Japanese fashion is famous for switching in between self-invented trends really fast, a reputation that’s well-earned. Not everyone has the luxury of spending their days people-watching in Harajuku, so we do our best to keep you up to date on what’s cool on the streets of Japan’s youth fashion capital. The warm weather, numerous festivals and events, and Japanese school holidays make summer the peak season for Tokyo street fashion trends. There are still quite a few warm days left here, but as autumn approaches let’s take a look back at the Top Japanese Street Fashion Trends of Summer 2014.
With all of these forces pushing and pulling in different directions, it’s become more difficult for super-trends to emerge. The number of niche/smaller trends, however, appears to be ever increasin.
These days Japanese fashion brands would create certain trend items, shops would add these trending clothing items in their stock, and magazines explain exactly how the items should be worn for maximum effect. These coordinated efforts led to specific looks and pieces appearing everywhere on the street at once. The brands, shops, and magazines would then quickly move on to the next item, and so too would the street.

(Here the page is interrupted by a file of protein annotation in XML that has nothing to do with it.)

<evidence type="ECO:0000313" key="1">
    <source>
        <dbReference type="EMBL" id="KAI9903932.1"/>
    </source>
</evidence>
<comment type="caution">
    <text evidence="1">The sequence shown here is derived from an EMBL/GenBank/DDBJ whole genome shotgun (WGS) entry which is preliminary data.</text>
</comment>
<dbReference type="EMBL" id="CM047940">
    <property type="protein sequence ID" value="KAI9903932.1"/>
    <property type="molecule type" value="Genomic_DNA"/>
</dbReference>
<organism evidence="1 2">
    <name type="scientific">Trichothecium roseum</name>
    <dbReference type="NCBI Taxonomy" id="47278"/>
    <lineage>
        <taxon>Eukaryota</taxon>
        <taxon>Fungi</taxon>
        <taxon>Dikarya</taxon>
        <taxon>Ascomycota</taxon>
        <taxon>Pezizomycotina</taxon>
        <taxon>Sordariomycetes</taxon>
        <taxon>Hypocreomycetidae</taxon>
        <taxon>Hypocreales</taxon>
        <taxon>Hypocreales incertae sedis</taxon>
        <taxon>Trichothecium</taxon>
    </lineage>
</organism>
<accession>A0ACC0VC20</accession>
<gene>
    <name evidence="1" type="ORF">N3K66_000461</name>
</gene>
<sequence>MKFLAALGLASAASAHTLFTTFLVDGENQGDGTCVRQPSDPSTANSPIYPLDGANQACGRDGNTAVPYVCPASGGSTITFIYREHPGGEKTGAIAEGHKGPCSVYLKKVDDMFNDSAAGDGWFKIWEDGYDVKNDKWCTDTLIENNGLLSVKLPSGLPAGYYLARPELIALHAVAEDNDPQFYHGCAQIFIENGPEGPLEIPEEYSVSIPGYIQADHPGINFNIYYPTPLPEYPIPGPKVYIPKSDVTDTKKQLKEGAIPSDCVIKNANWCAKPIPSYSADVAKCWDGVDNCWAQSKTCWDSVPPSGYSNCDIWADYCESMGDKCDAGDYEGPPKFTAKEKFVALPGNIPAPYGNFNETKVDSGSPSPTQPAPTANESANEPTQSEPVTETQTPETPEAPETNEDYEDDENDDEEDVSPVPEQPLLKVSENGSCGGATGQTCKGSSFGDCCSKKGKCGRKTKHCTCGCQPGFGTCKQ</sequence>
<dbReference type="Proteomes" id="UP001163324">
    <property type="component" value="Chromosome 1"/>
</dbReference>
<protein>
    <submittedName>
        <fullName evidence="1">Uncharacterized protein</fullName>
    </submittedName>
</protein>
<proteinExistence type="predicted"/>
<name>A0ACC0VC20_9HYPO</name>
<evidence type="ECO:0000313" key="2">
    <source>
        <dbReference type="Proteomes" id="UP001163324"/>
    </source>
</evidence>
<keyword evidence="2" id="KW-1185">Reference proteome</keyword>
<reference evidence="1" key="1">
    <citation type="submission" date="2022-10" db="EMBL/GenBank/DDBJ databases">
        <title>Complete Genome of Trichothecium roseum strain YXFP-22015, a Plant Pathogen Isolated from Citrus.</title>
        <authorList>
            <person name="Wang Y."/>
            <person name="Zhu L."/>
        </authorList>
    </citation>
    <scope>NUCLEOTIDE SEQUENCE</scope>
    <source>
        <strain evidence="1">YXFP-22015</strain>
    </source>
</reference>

Coordination between Japanese fashion magazines and Japanese retailers used to mean that trends were relatively easy to predict and track.The decline of print fashion magazines over the last few years – combined with the increasing popularity of social media networks in Japan, independent online shops, the increasing influence of international fast fashion brands, and other “uncontrollable” influences on the Japanese fashion scene – has led to a less predictable (but just as quickly moving) stream of trends.
The fact that a Japanese magazine – or multiple magazines – is promoting a “trend” doesn’t necessarily mean that the trend will ever make it to the street. As mentioned previous, the Japanese street is more than willing to reject top-down fashion “trends” these days.